UnitedHealth sued by US Labor Department over 'thousands' of claims denials

The U.S. Department of Labor is alleging UnitedHealth Group denied thousands of patients' payments for emergency room services and urinary drug screenings.

The lawsuit states that UMR, a third-party administrator and UnitedHealth subsidiary, denied claims based on diagnosis codes and failed to abide by requirements of the Affordable Care Act (ACA) and Labor Department’s claims procedures regulation.

UMR denied all urinary drug screenings from August 2015 to August 2018, when it should have determined whether a claim was medically necessary, which violated the Employee Retirement Income Security Act (ERISA), the lawsuit further alleges. From August 2018 to the present, UMR allowed some urinary screenings if it was done in an emergency setting but changed its denial code again in October 2019. Explanation of benefits did not comply with the ACA.

UnitedHealth Group had not responded to a request for comment at press time.

The lawsuit says that UMR changed its urinary drug screening process in August 2018 because 98% of those claims were overturned upon appeal.

Medical plans through UMR are required to directly define a “prudent layperson standard” through the ACA. A prudent layperson standard requires insurance companies to provide coverage for emergency care based on symptoms.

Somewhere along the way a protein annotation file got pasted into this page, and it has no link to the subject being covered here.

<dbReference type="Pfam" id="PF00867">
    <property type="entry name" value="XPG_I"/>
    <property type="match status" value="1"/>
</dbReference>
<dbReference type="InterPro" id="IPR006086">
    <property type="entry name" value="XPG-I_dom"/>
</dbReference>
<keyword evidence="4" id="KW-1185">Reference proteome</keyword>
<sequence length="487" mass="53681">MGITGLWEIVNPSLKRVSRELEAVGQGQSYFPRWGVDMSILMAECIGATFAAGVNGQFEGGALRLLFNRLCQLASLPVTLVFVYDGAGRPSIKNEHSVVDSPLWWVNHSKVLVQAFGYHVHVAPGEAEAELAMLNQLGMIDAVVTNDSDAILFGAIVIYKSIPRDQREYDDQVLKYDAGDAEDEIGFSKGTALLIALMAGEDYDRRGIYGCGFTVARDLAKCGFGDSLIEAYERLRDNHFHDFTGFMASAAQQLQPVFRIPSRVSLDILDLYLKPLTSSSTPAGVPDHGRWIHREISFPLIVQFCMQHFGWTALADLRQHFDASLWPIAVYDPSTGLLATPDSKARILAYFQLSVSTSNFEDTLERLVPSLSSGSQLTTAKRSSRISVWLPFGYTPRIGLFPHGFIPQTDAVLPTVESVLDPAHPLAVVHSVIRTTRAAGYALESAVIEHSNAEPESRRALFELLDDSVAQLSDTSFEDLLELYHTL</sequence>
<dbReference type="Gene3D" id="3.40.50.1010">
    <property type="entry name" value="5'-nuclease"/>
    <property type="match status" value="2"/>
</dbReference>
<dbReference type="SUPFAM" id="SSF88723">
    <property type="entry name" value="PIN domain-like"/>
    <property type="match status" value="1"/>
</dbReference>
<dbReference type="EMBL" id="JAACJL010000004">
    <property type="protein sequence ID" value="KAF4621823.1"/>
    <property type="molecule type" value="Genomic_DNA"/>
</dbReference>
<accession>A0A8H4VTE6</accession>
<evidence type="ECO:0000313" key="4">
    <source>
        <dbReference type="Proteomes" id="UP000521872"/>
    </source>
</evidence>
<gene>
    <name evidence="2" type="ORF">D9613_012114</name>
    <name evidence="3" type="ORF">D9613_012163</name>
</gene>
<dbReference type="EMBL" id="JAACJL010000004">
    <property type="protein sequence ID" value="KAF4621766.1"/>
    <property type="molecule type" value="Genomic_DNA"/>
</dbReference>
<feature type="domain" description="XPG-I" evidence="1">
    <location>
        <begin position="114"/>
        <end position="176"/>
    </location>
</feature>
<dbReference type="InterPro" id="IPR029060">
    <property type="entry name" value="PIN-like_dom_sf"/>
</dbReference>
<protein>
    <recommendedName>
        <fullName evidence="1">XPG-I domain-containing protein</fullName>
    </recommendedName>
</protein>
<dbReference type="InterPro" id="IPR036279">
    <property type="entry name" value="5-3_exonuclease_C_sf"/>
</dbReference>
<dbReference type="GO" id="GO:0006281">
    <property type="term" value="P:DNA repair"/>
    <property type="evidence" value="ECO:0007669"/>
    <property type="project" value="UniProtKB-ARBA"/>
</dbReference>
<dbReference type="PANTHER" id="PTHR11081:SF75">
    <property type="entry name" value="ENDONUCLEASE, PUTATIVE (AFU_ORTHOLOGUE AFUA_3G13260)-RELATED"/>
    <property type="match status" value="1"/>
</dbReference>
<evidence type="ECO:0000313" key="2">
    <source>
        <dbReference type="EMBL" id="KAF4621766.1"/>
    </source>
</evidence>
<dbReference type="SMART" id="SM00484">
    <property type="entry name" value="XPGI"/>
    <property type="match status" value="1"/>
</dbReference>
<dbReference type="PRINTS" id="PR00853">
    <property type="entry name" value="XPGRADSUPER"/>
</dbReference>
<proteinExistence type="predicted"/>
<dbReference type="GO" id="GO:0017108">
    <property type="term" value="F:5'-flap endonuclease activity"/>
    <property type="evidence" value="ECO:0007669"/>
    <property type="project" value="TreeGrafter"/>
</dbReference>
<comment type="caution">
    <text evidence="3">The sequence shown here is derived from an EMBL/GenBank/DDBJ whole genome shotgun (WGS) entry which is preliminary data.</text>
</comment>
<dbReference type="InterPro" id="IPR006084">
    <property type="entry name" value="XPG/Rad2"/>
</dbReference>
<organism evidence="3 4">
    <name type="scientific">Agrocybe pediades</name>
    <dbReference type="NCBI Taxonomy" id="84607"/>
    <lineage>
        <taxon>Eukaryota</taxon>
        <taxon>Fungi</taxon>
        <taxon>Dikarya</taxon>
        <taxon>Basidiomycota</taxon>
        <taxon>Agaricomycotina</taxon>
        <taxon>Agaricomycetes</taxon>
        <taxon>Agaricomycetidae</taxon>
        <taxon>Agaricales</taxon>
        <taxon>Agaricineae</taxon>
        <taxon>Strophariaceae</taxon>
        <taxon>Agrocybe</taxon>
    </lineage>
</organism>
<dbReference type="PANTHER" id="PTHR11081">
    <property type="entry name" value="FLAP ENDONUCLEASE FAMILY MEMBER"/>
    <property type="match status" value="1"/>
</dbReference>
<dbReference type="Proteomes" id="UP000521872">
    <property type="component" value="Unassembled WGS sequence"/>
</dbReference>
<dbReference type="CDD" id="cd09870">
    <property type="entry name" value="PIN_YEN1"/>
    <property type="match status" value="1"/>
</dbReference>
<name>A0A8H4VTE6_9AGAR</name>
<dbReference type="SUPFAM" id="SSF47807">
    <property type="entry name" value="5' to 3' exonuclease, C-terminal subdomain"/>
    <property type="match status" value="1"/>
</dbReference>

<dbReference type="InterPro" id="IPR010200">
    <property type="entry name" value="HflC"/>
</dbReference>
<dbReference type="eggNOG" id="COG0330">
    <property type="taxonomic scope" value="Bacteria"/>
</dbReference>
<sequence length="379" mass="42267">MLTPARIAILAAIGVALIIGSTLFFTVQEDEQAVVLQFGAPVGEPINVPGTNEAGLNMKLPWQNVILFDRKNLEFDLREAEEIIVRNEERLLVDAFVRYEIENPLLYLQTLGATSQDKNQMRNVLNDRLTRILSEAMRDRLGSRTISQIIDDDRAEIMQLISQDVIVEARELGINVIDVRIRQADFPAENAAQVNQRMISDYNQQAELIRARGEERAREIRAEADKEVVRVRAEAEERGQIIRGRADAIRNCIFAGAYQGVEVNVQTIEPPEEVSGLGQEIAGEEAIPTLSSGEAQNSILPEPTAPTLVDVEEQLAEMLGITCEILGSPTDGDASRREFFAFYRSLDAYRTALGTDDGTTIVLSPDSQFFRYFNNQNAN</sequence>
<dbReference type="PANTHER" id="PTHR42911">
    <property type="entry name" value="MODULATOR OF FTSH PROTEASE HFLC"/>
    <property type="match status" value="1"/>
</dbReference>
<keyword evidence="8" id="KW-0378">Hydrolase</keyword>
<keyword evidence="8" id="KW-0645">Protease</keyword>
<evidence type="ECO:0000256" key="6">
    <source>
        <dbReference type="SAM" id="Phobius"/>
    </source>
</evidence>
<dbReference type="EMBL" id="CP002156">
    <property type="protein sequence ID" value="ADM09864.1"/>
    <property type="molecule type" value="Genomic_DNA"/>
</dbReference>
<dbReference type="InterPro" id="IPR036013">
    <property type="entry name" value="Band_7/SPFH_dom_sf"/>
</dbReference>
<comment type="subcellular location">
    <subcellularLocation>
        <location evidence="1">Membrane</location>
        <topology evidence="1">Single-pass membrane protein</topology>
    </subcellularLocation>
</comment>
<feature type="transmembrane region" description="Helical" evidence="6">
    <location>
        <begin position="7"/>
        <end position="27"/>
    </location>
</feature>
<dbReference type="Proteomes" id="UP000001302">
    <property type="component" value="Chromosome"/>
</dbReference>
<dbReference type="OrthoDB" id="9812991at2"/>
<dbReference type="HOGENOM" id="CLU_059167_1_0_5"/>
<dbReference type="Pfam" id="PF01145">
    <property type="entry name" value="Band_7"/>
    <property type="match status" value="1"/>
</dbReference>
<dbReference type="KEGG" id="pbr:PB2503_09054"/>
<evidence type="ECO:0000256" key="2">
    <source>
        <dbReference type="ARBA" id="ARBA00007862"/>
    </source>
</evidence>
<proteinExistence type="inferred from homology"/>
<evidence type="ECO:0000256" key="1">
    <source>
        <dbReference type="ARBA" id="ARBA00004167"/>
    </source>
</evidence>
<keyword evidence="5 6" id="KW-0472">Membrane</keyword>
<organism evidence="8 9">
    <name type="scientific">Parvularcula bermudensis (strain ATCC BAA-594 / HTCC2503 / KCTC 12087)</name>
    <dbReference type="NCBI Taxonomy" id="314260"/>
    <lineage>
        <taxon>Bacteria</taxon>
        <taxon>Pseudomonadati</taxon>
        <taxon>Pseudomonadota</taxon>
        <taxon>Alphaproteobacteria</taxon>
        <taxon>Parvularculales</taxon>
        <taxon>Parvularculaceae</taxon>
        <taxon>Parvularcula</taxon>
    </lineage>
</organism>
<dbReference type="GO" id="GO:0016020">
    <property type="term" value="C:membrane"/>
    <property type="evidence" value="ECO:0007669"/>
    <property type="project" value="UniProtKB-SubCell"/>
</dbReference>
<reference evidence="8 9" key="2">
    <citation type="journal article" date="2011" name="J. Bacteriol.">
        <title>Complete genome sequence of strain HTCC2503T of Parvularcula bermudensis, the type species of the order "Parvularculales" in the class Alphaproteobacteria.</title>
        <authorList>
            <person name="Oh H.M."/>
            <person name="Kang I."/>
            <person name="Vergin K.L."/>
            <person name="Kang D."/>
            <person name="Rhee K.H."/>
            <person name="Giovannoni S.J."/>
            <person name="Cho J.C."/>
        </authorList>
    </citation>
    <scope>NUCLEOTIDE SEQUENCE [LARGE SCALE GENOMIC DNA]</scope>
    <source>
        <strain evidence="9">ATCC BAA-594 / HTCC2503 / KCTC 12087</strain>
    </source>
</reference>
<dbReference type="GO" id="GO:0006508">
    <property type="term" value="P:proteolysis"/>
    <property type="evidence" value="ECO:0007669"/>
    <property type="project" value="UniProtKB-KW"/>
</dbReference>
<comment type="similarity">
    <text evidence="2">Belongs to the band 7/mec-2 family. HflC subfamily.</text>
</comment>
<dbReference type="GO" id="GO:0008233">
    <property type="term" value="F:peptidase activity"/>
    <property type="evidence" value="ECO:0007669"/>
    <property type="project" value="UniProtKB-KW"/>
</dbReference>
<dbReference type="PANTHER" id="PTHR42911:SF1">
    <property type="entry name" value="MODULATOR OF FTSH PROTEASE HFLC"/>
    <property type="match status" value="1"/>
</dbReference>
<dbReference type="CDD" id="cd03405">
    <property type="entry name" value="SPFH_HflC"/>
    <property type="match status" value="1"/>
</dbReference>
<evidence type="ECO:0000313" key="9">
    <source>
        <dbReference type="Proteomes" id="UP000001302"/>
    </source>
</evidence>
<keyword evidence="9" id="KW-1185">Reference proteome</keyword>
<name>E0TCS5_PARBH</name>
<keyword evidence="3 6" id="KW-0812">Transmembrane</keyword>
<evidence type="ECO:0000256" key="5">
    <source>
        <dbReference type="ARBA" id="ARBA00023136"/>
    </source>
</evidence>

After denying a patient ER claim, UMR sends an explanation of benefits that has “very limited information,” the Department of Labor claims. Denied claims do not point to specific plan provisions or rules, the prudent layperson standard, state whether there was a lack of proper documentation or provide a description of additional information to further explain the decision. UMR, allegedly, does not inform claimants of the informal appeal process, according to the lawsuit.

Only limited information was given to patients who had urinary drug screenings payments denied as well, as UMR did not reference plan provisions or provide a description and explanation of the failed claim, the lawsuit claims.

The complaint was filed in the U.S. District Court for the Western District of Wisconsin. UMR is believed to handle at least 2,136 ERISA-covered health welfare benefit plans in this location.

UMR is considered the nation’s largest third-party administrator, according to UnitedHealth.